TABLE OF CONTENTS HEADER . . . . . . . . . . . . . . . . . . . . . . . . . . . . . . . . . . . . . . . ABSTRACT . . . . . . . . . . . . . . . . . . . . . . . . . . . . . . . . . . . . . . PLAIN LANGUAGE SUMMARY . . . . . . . . . . . . . . . . . . . . . . . . . . . . . . SUMMARY OF FINDINGS FOR THE MAIN COMPARISON . . . . . . . . . . . . . . . . . . . BACKGROUND . . . . . . . . . . . . . . . . . . . . . . . . . . . . . . . . . . . . OBJECTIVES . . . . . . . . . . . . . . . . . . . . . . . . . . . . . . . . . . . . . METHODS . . . . . . . . . . . . . . . . . . . . . . . . . . . . . . . . . . . . . . RESULTS . . . . . . . . . . . . . . . . . . . . . . . . . . . . . . . . . . . . . . . Figure 1. . . . . . . . . . . . . . . . . . . . . . . . . . . . . . . . . . . . . . Figure 2. . . . . . . . . . . . . . . . . . . . . . . . . . . . . . . . . . . . . . DISCUSSION . . . . . . . . . . . . . . . . . . . . . . . . . . . . . . . . . . . . . AUTHORS’ CONCLUSIONS . . . . . . . . . . . . . . . . . . . . . . . . . . . . . . . ACKNOWLEDGEMENTS . . . . . . . . . . . . . . . . . . . . . . . . . . . . . . . . REFERENCES . . . . . . . . . . . . . . . . . . . . . . . . . . . . . . . . . . . . . CHARACTERISTICS OF STUDIES . . . . . . . . . . . . . . . . . . . . . . . . . . . . . DATA AND ANALYSES . . . . . . . . . . . . . . . . . . . . . . . . . . . . . . . . . . Analysis 1.1. Comparison 1 Maintenance fluids versus restricted fluids, Outcome 1 Death. . . . . . . . . . Analysis 1.2. Comparison 1 Maintenance fluids versus restricted fluids, Outcome 2 Severe neurological sequelae. . . Analysis 1.3. Comparison 1 Maintenance fluids versus restricted fluids, Outcome 3 Mild to moderate neurological sequelae. . . . . . . . . . . . . . . . . . . . . . . . . . . . . . . . . . . . Analysis 1.4. Comparison 1 Maintenance fluids versus restricted fluids, Outcome 4 Hemiparesis/hemiplegia. . . . Analysis 1.5. Comparison 1 Maintenance fluids versus restricted fluids, Outcome 5 Spasticity. . . . . . . . . Analysis 1.6. Comparison 1 Maintenance fluids versus restricted fluids, Outcome 6 Seizures. . . . . . . . . . Analysis 1.7. Comparison 1 Maintenance fluids versus restricted fluids, Outcome 7 Visual impairment. . . . . . Analysis 1.8. Comparison 1 Maintenance fluids versus restricted fluids, Outcome 8 No response to sound. . . . . Analysis 1.9. Comparison 1 Maintenance fluids versus restricted fluids, Outcome 9 Oedema. . . . . . . . . Analysis 1.10. Comparison 1 Maintenance fluids versus restricted fluids, Outcome 10 Total body water - fall after 48 hours. . . . . . . . . . . . . . . . . . . . . . . . . . . . . . . . . . . . . Analysis 1.11. Comparison 1 Maintenance fluids versus restricted fluids, Outcome 11 Extracellular water - fall after 48 hours. . . . . . . . . . . . . . . . . . . . . . . . . . . . . . . . . . . . . Analysis 1.12. Comparison 1 Maintenance fluids versus restricted fluids, Outcome 12 Serum sodium. . . . . . Analysis 1.13. Comparison 1 Maintenance fluids versus restricted fluids, Outcome 13 Urinary sodium. . . . . . Analysis 1.14. Comparison 1 Maintenance fluids versus restricted fluids, Outcome 14 Plasma osmolality - change after 48 hours. . . . . . . . . . . . . . . . . . . . . . . . . . . . . . . . . . . . . APPENDICES . . . . . . . . . . . . . . . . . . . . . . . . . . . . . . . . . . . . . FEEDBACK . . . . . . . . . . . . . . . . . . . . . . . . . . . . . . . . . . . . . . WHAT’S NEW . . . . . . . . . . . . . . . . . . . . . . . . . . . . . . . . . . . . . HISTORY . . . . . . . . . . . . . . . . . . . . . . . . . . . . . . . . . . . . . . . CONTRIBUTIONS OF AUTHORS . . . . . . . . . . . . . . . . . . . . . . . . . . . . . DECLARATIONS OF INTEREST . . . . . . . . . . . . . . . . . . . . . . . . . . . . . . SOURCES OF SUPPORT . . . . . . . . . . . . . . . . . . . . . . . . . . . . . . . . . DIFFERENCES BETWEEN PROTOCOL AND REVIEW . . . . . . . . . . . . . . . . . . . . . INDEX TERMS . . . . . . . . . . . . . . . . . . . . . . . . . . . . . . . . . . . .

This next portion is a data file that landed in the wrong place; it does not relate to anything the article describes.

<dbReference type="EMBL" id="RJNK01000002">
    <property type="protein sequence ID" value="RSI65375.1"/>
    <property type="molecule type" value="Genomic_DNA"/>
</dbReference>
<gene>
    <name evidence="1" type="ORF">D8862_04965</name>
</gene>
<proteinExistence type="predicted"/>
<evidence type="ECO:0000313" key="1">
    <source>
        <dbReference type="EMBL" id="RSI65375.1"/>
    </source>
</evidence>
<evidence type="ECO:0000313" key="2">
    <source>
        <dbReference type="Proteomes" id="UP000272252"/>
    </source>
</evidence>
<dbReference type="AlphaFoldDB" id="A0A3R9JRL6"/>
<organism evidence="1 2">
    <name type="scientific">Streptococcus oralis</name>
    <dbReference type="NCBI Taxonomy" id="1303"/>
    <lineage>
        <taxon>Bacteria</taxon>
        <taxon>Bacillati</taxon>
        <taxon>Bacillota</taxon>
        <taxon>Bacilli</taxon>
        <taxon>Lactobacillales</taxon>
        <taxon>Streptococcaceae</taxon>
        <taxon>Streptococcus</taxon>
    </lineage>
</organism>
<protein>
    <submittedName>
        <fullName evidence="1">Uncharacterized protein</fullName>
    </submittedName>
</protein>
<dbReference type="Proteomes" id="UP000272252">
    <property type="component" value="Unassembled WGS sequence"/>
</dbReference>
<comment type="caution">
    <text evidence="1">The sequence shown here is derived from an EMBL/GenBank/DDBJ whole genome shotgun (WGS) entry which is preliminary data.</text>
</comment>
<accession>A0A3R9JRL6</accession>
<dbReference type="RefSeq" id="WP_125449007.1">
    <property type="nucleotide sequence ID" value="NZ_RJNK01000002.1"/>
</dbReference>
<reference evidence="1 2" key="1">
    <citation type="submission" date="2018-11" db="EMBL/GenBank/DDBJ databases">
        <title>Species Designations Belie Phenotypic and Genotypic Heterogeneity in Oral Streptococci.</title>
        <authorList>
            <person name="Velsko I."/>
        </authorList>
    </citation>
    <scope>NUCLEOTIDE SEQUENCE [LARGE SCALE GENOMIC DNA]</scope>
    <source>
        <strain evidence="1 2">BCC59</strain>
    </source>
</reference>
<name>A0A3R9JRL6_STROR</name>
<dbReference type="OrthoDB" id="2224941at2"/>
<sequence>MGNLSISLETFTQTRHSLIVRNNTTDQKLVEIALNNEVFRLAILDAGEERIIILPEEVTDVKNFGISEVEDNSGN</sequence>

Fluid therapy for acute bacterial meningitis (Review) Copyright © 2014 The Cochrane Collaboration. Published by John Wiley & Sons, Ltd.